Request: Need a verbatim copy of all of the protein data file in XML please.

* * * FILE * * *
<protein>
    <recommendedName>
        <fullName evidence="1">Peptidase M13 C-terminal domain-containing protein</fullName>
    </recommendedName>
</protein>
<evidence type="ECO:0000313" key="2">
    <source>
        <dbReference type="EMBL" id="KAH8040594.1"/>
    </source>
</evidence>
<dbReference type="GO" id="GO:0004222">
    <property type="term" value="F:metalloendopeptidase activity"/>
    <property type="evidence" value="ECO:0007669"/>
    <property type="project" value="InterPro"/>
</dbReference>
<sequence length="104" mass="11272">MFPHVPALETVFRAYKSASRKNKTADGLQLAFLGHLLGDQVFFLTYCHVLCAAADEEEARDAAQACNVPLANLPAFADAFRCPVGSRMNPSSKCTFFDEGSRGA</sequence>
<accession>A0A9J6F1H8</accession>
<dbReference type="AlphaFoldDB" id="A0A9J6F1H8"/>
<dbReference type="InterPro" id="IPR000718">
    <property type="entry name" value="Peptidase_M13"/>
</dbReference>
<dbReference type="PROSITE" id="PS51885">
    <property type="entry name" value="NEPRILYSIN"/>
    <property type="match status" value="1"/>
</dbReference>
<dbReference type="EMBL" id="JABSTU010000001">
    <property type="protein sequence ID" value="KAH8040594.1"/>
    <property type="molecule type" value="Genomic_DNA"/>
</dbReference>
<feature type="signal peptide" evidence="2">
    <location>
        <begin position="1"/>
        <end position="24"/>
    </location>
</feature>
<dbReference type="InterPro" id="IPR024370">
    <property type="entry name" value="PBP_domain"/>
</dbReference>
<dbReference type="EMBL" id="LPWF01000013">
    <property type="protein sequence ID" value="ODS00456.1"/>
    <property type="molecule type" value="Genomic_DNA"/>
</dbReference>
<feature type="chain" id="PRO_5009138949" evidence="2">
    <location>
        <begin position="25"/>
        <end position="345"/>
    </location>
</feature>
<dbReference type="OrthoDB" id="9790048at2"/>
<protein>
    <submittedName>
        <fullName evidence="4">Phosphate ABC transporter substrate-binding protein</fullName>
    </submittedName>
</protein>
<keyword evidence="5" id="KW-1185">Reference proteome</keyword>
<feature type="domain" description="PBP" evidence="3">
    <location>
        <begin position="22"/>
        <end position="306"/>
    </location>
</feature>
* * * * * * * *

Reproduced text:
<protein>
    <recommendedName>
        <fullName evidence="1">Peptidase M13 C-terminal domain-containing protein</fullName>
    </recommendedName>
</protein>
<evidence type="ECO:0000313" key="2">
    <source>
        <dbReference type="EMBL" id="KAH8040594.1"/>
    </source>
</evidence>
<dbReference type="GO" id="GO:0004222">
    <property type="term" value="F:metalloendopeptidase activity"/>
    <property type="evidence" value="ECO:0007669"/>
    <property type="project" value="InterPro"/>
</dbReference>
<sequence length="104" mass="11272">MFPHVPALETVFRAYKSASRKNKTADGLQLAFLGHLLGDQVFFLTYCHVLCAAADEEEARDAAQACNVPLANLPAFADAFRCPVGSRMNPSSKCTFFDEGSRGA</sequence>
<accession>A0A9J6F1H8</accession>
<dbReference type="AlphaFoldDB" id="A0A9J6F1H8"/>
<dbReference type="InterPro" id="IPR000718">
    <property type="entry name" value="Peptidase_M13"/>
</dbReference>
<dbReference type="PROSITE" id="PS51885">
    <property type="entry name" value="NEPRILYSIN"/>
    <property type="match status" value="1"/>
</dbReference>
<dbReference type="EMBL" id="JABSTU010000001">
    <property type="protein sequence ID" value="KAH8040594.1"/>
    <property type="molecule type" value="Genomic_DNA"/>
</dbReference>
<feature type="signal peptide" evidence="2">
    <location>
        <begin position="1"/>
        <end position="24"/>
    </location>
</feature>
<dbReference type="InterPro" id="IPR024370">
    <property type="entry name" value="PBP_domain"/>
</dbReference>
<dbReference type="EMBL" id="LPWF01000013">
    <property type="protein sequence ID" value="ODS00456.1"/>
    <property type="molecule type" value="Genomic_DNA"/>
</dbReference>
<feature type="chain" id="PRO_5009138949" evidence="2">
    <location>
        <begin position="25"/>
        <end position="345"/>
    </location>
</feature>
<dbReference type="OrthoDB" id="9790048at2"/>
<protein>
    <submittedName>
        <fullName evidence="4">Phosphate ABC transporter substrate-binding protein</fullName>
    </submittedName>
</protein>
<keyword evidence="5" id="KW-1185">Reference proteome</keyword>
<feature type="domain" description="PBP" evidence="3">
    <location>
        <begin position="22"/>
        <end position="306"/>
    </location>
</feature>